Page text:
Jake Grewal Paints a Picture of What it Means To Be Alive

Jake Grewal, No One Said How It Hurts, 2023

“There was a period of my life when I felt quite confused about the work that I was making, although people praised me for it at my BA. I wasn’t enjoying doing it at all. So I decided that the work had to be personally challenging, then practically and emotionally interesting to make if I was to become a painter and gain financial stability from it,” says artist Jake Grewal during our conversation at his studio in Shoreditch, East London.

Born and raised in Kennington, now living in Stockwell, Grewal graduated in Fine Art from the University of Brighton, where he studied painting for three years. “I wanted to make work about the subject of being a queer person and to articulate a life story in a way that I hadn’t seen anyone else doing yet. But I didn’t know how to progress my work after graduating because I didn’t have the skills to do it concisely,” he tells me honestly. This is the reason why he decided to enroll at the Royal Drawing School in London, which actually helped the artist to develop his work in many ways, from “the act of repetitively drawing every day, which enabled me to articulate more what I wanted to draw and paint, to taking some of my teachers’ helpful advice to look at works in a different way when going to the National Gallery”.

Jake Grewal portrait Photo: Annie Tobin

Definitively, the Royal Drawing School represented a pivotal phase in his art practice. Grewal paints and draws figures mainly from observation and from real life. Initially, he was modelling the figures in his drawings and paintings on himself. “After seeing a person in a magazine, I would position myself into that pose, or after returning from a drawing class, I would consider a technique that I have used there and then approach the work in the studio as if I was still in the life drawing class,” he explains to me. “At times, it was really challenging when I was studying at the Royal Drawing School. I remember that once, I needed to draw massive naked figures, and I used myself as a reference. But we had a shared space at the drawing school with about thirty other students, so they could all see me making this massive nude self-portrait of myself kissing someone else. Although I drew very stylised male figures, it felt so exposing and thrilling at the same time”.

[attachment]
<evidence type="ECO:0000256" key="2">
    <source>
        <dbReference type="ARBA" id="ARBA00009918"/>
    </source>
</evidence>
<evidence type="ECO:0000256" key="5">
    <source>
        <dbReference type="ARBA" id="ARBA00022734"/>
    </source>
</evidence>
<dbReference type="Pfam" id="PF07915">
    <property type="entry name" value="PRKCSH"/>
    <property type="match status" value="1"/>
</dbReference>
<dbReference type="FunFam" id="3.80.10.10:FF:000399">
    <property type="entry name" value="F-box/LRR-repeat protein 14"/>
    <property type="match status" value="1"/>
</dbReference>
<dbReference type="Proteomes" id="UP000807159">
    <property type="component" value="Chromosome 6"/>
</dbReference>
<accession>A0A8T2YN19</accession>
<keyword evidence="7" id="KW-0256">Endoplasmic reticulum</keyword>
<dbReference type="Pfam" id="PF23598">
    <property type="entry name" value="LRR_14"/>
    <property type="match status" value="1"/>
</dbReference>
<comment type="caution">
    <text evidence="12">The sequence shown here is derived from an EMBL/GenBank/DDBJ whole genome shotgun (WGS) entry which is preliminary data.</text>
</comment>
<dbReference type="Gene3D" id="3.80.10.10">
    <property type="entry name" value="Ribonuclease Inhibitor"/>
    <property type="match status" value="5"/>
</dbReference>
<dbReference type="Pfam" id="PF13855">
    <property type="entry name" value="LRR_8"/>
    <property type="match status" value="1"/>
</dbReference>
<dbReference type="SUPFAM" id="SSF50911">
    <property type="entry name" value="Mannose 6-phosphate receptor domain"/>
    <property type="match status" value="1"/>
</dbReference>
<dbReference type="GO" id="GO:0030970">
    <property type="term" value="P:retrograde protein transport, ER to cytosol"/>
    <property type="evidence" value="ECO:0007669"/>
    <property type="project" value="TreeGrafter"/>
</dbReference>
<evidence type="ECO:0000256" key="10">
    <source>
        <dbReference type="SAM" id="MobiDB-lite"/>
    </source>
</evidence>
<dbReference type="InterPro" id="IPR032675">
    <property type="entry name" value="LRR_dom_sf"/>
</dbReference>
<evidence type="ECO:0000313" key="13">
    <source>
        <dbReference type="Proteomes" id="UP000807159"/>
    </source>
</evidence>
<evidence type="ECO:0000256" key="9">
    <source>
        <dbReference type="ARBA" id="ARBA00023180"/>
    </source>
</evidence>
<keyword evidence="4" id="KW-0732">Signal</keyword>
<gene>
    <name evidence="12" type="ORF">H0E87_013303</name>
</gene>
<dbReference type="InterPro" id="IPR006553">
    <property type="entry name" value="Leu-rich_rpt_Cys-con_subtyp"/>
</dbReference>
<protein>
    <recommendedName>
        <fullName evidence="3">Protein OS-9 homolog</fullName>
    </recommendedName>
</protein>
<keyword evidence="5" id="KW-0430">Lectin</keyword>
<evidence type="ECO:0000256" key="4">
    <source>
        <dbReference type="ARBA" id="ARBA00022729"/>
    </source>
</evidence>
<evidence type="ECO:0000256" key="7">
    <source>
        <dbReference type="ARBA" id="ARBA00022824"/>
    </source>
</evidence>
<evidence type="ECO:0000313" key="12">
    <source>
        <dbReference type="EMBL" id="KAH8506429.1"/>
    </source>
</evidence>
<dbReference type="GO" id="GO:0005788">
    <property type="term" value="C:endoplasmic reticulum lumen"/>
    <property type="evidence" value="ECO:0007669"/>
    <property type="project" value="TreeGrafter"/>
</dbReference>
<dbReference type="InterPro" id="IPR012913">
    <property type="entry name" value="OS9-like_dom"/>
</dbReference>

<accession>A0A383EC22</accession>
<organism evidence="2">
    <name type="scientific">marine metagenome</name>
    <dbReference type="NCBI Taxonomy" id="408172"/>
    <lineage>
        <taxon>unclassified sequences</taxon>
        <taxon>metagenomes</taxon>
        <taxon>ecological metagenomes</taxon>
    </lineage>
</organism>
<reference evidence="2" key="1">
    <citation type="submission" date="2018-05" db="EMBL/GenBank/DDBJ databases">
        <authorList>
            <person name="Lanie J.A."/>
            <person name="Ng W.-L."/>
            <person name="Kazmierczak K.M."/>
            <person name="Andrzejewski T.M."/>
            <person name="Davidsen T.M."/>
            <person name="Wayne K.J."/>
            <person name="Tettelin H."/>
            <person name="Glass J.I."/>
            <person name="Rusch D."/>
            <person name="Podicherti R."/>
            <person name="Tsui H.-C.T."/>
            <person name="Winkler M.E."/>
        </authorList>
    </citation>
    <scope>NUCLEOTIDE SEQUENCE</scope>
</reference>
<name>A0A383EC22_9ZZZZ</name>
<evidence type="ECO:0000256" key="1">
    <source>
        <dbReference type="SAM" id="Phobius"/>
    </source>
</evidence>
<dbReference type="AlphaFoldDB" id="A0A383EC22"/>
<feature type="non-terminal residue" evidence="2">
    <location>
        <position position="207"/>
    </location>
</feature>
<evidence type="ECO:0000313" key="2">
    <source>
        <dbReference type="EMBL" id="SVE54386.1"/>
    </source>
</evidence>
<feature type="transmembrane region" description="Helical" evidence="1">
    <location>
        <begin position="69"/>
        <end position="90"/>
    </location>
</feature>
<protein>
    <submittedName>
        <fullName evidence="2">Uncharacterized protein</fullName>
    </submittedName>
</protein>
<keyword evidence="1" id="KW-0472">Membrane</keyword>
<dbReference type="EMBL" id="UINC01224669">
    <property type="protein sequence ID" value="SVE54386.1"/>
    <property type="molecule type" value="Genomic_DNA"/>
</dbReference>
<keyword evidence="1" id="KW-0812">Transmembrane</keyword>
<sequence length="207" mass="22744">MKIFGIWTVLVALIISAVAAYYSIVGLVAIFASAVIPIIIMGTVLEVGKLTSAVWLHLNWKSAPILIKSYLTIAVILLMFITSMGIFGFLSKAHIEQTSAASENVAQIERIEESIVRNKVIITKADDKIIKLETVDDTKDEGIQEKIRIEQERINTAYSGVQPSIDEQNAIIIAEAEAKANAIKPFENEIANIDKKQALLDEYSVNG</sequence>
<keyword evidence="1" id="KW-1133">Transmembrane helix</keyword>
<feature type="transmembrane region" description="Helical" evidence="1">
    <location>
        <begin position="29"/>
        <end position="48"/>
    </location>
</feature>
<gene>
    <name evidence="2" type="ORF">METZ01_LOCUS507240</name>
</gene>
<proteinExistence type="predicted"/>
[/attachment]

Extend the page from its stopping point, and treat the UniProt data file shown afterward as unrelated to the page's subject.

Consciously, Grewal has moved on from using himself as a model for his work and expresses the reason behind it clearly: “The male figures are now more universal and androgynous. Initially, I think I was using myself as a model as a method of communication. I felt I wasn’t really allowed a space to encompass my whole self truly, so this work really helped me to acknowledge all parts of myself and become more accepting of myself as a person. But I guess the challenge was, really, to be honest with myself and go for what was calling me on an emotional level, too, without holding back”. Even his parents were worried about how vulnerable this new work would make him, but they have always encouraged him to pursue an art career, which definitely is now on the rise.

Jake Grewal, Eaten // Fled Tears, 2021

In the studio, Jake Grewal keeps himself busy alternating drawing to painting. The artist makes his drawings on the walls, but he may take the paintings down on the floor to finalise them. It could take months to complete each painting because the artist likes to spend some time away from the work to reflect on how to complete it, although sometimes his decisions are more immediate. Big decisions may include the change of the tone for a painting because light is an important element in his practice. “Light can change and affect the narrative of a work. There is a different kind of feeling when the tone or the palette changes, and I like playing with that and seeing how changing the light changes the feeling you have in relation to the landscape or the figures. It is just another aspect for me to play with so as to articulate what I want to say with the work,” he says clearly.